A few weeks ago I wrote a post called Tom Sawyer, whitewashing fences, and building communities online, where I outlined one of the biggest mistakes I see companies make when figuring out their community strategy– they expect a mythical “community” will paint their fence for them. But not everyone is Tom Sawyer.
If your community strategy starts with the question, “how can I make the community work for me?” you may still find success if there are a bunch of people out there willing to paint your fence for free, but you definitely are not taking advantage of all of the benefits you can get from participating in communities.
One of the most often used examples of customer/community-driven innovation (perhaps because it is simple to understand) is the My Starbucks Idea site. This is a place where customers can tell Starbucks what they want, people vote on each others’ ideas, and Starbucks takes the best ideas and uses them to make their products, services, and experience better.
A recent example of a service that was launched through the site is a mini Starbucks drink card that can fit on your key chain. Sweet. It looks like they’ve had at least 5-10 innovations like this that have come from customer ideas, maybe more. And Starbucks is not alone– many companies have built similar sites, as has The White House. You’ve seen them.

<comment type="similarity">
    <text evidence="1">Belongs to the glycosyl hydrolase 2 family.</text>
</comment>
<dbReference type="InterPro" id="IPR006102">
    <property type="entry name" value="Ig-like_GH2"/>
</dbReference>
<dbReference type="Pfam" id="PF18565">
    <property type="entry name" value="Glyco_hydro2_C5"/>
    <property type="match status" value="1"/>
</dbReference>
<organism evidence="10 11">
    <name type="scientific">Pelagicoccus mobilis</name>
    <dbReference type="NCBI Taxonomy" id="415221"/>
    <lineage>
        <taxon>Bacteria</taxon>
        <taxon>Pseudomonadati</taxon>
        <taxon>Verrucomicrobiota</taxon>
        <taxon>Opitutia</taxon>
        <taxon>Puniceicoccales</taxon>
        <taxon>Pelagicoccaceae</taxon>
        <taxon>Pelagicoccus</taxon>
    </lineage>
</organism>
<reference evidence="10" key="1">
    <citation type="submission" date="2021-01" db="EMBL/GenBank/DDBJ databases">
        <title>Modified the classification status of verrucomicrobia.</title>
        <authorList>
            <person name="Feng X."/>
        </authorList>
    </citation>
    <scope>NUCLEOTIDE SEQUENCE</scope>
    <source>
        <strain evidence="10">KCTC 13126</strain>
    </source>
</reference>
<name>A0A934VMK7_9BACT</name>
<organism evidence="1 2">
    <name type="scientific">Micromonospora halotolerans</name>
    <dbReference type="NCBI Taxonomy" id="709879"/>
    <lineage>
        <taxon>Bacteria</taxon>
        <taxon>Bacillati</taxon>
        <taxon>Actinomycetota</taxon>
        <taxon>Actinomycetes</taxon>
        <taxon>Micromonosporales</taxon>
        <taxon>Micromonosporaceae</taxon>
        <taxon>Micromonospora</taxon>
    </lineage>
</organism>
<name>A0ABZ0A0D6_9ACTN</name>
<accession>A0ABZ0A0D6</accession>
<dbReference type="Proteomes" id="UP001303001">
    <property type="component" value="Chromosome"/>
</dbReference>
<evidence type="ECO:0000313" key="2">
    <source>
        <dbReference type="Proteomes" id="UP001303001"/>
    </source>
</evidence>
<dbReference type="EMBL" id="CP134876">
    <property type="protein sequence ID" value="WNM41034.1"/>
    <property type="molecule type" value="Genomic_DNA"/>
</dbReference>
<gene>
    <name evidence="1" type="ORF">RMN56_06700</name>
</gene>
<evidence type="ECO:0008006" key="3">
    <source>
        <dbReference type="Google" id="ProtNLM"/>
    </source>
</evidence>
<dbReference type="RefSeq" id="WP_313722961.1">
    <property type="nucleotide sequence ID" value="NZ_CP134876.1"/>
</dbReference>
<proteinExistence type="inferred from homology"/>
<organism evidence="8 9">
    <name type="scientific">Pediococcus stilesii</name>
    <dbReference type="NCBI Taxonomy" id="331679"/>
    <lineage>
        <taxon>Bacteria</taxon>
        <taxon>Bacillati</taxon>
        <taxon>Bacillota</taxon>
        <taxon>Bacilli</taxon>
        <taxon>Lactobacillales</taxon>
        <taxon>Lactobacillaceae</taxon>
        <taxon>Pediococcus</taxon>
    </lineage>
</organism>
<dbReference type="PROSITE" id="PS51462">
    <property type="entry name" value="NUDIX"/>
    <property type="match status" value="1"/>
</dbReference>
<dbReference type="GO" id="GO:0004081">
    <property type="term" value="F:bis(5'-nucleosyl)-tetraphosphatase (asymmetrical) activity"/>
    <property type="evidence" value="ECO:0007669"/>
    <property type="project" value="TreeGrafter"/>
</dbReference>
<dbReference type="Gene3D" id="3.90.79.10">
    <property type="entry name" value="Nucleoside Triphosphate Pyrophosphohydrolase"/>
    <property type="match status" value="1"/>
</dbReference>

But this approach is still simple Tom Sawyer-style community-building. People just helping Starbucks paint their fence for free. So why is it working for Starbucks? Because there are people out there willing to spend their time and energy helping Starbucks make their products, services, and experience better. Not every brand can command this sort of attention and loyalty. Most can’t, in fact.
My view? I do think these sort of public idea generation efforts are smart 21st century thinking when they work. But why stop there?
I get excited when I see big companies focused not only on what they take from the table, but what they bring to the table. I love to see companies that aren’t afraid to be humble members of communities, rather than building the community around themselves.